Overexcitability, it seems, has become a controversial topic.
For almost forty years, overexcitability (OE) has been part of the conversation about the social and emotional experience of gifted people. Many gifted adults have seen themselves in descriptions of the various OEs, and many parents of gifted kids have recognized OE in their intense children. In this way, it’s undoubtedly been a source of comfort to many.
Some people, however, have decried OE as an excuse that deters people from getting help for genuine disorders. Others have questioned its relevance to giftedness. Still others, having read a bit of misinformation circulating in the blogosphere, are even skeptical that the concept is grounded in research.
In light of all of this, it’s worth revisiting the concept of overexcitability within the theory that put a name to it: the theory of positive disintegration (TPD). Without the framework provided by TPD, we miss the real essence of overexcitability and why it’s worth talking about at all—whether in the lives of those labeled “gifted” or those who have not been so labeled. So to further this conversation, we’ll present here the origins of the concept, explore the reason the concept found a home in gifted education, and conclude with some thoughts on why and how to use it in a way that lifts up the intense, sensitive souls of the world.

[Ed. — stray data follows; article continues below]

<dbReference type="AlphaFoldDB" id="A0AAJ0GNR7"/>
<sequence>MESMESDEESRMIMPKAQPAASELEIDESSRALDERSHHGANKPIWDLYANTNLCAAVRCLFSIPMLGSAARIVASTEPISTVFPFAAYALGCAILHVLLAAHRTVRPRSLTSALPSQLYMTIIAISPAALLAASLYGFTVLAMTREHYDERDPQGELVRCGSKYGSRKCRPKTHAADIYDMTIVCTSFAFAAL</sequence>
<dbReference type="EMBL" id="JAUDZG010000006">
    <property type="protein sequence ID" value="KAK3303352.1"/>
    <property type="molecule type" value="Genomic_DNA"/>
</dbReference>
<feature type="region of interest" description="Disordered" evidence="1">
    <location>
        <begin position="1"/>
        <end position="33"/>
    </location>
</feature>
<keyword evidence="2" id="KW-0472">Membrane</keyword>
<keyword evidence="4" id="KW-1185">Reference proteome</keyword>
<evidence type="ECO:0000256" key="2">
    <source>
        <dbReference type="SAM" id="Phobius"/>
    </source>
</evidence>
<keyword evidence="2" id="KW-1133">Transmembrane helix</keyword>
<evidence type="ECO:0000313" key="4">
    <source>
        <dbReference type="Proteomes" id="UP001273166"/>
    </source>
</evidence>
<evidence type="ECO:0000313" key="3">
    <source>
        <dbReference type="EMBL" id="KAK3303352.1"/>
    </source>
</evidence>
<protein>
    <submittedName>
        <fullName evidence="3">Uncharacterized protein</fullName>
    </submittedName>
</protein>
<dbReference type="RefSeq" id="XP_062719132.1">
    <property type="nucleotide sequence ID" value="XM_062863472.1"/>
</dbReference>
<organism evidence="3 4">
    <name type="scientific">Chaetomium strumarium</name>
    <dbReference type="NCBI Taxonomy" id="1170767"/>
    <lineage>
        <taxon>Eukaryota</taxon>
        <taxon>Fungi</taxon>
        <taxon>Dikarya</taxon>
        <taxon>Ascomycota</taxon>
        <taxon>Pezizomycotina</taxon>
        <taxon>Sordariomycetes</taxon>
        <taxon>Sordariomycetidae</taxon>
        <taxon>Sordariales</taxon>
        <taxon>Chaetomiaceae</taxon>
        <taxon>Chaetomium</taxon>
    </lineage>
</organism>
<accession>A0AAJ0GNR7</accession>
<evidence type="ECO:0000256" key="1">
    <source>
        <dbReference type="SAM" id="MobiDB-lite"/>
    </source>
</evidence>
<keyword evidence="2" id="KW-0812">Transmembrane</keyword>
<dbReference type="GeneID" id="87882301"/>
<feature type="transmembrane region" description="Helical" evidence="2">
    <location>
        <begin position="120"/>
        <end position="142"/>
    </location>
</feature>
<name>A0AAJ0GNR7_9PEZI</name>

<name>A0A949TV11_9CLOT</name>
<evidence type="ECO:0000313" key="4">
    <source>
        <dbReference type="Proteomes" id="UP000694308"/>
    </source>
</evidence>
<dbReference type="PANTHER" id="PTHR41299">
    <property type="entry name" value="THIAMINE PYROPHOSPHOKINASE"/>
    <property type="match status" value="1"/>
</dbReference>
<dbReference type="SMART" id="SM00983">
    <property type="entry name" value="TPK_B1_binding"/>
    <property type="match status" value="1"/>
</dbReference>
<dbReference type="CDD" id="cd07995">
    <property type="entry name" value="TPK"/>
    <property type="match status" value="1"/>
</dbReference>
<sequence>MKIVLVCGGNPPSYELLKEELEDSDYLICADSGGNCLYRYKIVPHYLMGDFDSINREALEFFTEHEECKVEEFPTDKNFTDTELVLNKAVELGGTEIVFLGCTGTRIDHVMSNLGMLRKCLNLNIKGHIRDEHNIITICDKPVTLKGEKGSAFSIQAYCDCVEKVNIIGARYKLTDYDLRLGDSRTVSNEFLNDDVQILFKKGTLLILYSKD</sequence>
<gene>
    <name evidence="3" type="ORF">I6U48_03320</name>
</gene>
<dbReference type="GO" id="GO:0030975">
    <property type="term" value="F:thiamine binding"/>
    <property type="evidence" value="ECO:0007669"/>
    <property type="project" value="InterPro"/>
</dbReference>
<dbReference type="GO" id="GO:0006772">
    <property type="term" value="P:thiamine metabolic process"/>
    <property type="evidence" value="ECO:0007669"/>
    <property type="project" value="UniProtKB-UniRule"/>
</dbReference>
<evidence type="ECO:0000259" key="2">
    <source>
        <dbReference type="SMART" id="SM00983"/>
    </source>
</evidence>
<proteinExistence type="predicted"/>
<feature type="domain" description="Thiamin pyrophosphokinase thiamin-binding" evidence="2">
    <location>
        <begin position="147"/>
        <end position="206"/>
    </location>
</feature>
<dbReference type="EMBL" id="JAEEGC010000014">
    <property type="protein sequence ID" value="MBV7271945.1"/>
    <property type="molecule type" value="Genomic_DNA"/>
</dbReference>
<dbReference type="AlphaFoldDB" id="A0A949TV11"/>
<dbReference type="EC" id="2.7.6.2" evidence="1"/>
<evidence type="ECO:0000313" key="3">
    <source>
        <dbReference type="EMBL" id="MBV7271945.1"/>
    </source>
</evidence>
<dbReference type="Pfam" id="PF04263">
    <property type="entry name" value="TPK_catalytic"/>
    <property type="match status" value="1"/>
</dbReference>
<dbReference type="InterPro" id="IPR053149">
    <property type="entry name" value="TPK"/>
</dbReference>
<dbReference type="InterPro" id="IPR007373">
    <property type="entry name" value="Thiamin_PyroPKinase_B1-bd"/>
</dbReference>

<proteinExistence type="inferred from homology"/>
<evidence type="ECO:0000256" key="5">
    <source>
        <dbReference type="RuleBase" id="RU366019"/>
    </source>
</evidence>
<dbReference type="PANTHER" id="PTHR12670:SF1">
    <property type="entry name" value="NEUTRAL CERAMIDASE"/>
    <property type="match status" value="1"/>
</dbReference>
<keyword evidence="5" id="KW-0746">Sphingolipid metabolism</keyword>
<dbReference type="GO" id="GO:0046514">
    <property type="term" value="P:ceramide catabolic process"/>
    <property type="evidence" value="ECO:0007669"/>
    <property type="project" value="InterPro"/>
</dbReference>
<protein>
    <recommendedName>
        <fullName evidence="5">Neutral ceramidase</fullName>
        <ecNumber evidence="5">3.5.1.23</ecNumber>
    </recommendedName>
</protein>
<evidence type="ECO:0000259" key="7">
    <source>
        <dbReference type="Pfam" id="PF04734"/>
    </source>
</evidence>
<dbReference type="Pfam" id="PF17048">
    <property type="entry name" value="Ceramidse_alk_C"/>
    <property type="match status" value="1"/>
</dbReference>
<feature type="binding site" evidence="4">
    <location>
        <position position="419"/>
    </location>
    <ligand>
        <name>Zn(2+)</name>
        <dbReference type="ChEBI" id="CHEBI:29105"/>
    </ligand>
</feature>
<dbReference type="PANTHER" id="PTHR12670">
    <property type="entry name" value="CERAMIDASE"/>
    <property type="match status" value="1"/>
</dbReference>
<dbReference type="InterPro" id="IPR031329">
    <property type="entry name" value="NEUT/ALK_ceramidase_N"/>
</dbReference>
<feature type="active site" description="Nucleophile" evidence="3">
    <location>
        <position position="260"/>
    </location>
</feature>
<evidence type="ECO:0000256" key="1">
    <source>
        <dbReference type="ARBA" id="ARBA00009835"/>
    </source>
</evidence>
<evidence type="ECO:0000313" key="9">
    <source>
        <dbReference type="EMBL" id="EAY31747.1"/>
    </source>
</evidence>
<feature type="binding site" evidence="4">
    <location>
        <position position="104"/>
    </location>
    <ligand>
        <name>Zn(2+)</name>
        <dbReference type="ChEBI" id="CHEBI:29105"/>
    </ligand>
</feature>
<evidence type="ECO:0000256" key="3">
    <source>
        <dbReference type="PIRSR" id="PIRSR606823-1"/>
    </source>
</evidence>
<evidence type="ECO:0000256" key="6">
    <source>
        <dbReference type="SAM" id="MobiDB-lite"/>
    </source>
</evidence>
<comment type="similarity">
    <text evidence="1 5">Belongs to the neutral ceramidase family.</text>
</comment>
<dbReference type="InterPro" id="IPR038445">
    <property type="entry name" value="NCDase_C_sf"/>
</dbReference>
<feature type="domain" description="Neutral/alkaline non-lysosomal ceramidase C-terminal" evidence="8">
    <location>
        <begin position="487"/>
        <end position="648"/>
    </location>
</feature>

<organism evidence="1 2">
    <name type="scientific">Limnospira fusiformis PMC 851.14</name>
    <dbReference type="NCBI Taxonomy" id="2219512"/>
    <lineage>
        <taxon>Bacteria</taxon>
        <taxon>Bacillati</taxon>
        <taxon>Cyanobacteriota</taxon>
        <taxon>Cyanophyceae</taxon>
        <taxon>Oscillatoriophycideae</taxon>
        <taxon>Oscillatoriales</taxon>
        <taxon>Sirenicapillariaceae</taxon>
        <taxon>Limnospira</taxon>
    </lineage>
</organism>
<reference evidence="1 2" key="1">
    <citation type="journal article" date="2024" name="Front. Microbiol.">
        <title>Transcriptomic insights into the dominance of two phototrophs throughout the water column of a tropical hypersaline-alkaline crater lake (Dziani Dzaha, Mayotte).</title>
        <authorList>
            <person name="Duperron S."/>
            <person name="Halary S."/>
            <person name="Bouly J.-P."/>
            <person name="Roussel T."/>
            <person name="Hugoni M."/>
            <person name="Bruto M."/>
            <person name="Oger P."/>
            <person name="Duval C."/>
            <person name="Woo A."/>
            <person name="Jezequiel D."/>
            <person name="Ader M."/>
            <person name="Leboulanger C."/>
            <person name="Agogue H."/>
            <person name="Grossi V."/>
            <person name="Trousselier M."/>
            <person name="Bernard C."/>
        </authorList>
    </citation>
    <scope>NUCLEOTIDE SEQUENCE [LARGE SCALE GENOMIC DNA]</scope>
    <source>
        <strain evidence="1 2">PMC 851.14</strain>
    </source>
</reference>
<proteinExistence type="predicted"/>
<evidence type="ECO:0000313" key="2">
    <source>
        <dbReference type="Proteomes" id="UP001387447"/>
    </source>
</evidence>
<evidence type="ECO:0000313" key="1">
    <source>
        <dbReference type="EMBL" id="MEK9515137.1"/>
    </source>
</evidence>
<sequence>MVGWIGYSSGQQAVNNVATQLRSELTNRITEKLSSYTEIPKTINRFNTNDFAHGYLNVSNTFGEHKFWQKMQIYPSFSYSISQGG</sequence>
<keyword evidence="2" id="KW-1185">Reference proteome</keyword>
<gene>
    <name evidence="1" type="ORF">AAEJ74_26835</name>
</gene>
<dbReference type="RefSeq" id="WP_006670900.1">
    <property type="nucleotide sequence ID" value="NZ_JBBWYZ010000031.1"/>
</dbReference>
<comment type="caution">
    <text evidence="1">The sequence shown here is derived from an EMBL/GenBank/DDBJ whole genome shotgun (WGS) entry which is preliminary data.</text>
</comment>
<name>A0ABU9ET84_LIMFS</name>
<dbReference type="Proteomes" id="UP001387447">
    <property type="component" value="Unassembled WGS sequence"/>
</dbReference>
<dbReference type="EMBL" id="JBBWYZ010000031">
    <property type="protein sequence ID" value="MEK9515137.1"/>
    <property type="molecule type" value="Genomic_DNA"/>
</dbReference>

The Theoretical Background of Overexcitability
The construct of overexcitability (OE) is an integral part of the theory of positive disintegration, a theory of human development that was developed by Polish psychiatrist and psychologist, Kazimierz Dabrowski (1902-1980). Dabrowski perceived the OEs as a property of the nervous system and noted that these excitabilities appeared to be more prevalent among creative, talented, and sensitive people.
But Dabrowski didn’t pull the idea of OE out of thin air. We can find overexcitability described in the psychological and medical literature at least as far back as 1899, when a Scottish physician writing in The Lancet, Thomas Clouston, described a condition that is strikingly similar to Dabrowski’s description of OE, marked by “an undue re-activeness to mental and emotional stimuli which in ordinary children would evoke only slight response” (The Lancet, 1899, p. 292).